Honda designers set their sights on a slighter, lighter superbike for the early 1990’s and based the new model on a 750cc in-house prototype. With a new 893cc engine installed, the resulting package was just a tad heavier than Honda’s own 600, and had a substantial weight advantage on other unlimiteds.
With Fred Merkel’s ’88-89 Superbike World Championships in the rearview view mirror, Honda executives wanted something new at the superbike end of the showroom. New for 1992, the CBR900RR used the alloy twin-spar chassis, with aluminum swingarm. For the 1994 update, Showa revised the spring rates for the cartridge forks and rear shock for the Pro-Link progressive rear. The forks also had adjustable compression damping to help tame the quick front end with its 16-inch wheel. A new nose for the fairing incorporated asymmetrical “fox-eye” headlights, another weight saver.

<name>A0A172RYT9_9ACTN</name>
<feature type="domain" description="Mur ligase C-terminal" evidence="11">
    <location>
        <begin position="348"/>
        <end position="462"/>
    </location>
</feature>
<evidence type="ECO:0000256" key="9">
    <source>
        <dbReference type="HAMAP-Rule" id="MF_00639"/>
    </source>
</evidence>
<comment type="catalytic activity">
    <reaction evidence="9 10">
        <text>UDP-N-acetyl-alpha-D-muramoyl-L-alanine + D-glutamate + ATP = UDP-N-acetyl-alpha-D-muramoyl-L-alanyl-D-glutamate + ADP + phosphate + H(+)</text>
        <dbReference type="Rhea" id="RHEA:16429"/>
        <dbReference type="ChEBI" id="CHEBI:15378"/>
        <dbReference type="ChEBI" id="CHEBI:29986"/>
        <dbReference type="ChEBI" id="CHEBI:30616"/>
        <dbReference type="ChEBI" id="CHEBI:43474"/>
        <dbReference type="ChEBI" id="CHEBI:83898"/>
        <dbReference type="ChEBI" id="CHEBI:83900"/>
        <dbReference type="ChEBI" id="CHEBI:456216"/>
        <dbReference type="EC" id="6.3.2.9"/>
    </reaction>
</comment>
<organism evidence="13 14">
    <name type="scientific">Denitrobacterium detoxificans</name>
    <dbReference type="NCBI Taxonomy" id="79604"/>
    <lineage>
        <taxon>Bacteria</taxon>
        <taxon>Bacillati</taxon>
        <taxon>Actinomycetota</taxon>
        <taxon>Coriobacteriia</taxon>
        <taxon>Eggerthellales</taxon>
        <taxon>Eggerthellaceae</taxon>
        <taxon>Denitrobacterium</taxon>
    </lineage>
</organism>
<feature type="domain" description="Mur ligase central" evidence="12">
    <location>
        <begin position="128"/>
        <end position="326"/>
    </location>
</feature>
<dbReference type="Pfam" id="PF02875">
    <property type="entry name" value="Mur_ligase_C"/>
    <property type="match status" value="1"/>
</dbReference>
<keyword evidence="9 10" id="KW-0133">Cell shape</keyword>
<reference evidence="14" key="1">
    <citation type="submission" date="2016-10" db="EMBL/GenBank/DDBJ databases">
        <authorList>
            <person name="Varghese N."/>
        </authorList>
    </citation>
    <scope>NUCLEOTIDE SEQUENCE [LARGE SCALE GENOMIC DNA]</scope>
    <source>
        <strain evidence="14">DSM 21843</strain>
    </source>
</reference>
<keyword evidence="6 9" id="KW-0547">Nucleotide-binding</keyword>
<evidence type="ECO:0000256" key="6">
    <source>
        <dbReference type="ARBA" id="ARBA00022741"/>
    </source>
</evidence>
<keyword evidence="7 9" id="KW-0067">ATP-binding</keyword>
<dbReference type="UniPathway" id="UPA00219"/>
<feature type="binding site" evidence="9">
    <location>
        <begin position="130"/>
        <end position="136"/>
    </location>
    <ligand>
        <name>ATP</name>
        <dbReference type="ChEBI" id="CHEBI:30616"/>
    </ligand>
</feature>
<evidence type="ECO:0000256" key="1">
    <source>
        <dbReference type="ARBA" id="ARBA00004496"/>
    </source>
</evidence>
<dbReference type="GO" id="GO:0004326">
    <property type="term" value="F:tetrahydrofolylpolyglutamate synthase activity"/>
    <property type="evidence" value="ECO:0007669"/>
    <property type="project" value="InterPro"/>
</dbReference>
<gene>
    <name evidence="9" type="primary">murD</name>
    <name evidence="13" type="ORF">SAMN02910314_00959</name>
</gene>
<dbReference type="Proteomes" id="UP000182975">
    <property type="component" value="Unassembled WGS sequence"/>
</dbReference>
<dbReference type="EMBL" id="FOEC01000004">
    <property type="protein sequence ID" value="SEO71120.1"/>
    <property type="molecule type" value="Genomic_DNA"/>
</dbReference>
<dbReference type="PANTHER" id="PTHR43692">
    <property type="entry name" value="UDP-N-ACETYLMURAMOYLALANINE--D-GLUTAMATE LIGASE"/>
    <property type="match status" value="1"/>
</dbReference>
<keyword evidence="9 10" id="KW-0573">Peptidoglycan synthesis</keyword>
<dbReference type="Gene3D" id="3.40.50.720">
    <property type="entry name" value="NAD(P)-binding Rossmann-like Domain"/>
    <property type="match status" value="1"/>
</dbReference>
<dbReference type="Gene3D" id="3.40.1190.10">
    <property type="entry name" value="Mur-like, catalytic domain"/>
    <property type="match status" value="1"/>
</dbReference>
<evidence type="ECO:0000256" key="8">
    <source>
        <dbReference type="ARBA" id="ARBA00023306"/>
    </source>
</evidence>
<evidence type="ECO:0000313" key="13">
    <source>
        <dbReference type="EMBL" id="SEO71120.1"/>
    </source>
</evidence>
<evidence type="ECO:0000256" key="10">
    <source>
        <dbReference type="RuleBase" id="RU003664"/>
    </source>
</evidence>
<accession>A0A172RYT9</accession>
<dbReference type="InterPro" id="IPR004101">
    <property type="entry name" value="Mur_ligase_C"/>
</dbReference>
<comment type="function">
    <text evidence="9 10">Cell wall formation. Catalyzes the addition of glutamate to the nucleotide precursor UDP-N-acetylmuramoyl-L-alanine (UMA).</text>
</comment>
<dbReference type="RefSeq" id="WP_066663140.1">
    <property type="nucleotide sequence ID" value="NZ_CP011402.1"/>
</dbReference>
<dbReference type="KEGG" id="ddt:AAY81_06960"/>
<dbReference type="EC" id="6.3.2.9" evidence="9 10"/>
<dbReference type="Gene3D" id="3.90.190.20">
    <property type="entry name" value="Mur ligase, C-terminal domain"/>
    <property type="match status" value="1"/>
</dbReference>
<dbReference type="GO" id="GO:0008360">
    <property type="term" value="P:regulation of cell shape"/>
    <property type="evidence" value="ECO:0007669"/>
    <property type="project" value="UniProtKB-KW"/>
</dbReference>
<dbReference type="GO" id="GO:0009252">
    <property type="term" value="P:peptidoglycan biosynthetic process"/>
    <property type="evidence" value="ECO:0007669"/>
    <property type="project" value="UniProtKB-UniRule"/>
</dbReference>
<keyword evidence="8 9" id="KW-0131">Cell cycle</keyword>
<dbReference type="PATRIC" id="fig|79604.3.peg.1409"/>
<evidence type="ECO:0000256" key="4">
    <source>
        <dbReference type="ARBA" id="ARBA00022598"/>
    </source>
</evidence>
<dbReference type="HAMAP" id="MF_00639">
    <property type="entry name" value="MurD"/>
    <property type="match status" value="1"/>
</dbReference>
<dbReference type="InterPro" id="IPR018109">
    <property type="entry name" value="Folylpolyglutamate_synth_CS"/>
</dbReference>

Under 10,000 miles and 20 years separate this CBR from the dealer’s floor, and though it’d be hard to call almost any Honda rare, how many double-R’s have been tucked away clean and stock ? The Jersey-based owner keeps his comments spare in the eBay auction:
Very Rare Like NewEverything is original except D&D Slip-on
Peculiarly without a racing class since WSBK ruled a four-cylinder could displace only 750cc, the open-class CBR900RR set the world on its ear, with weight and handling from the class below, and power a match for any liter bike. The angular and modern 1994 update remained true to the formula. After that the inevitable weight gain and mission creep nudged the model toward daily driver or sport-touring realm. For fans of the brand or the ‘Blade, the 1994-5 model year is a great choice, and this example is unfettered with low miles…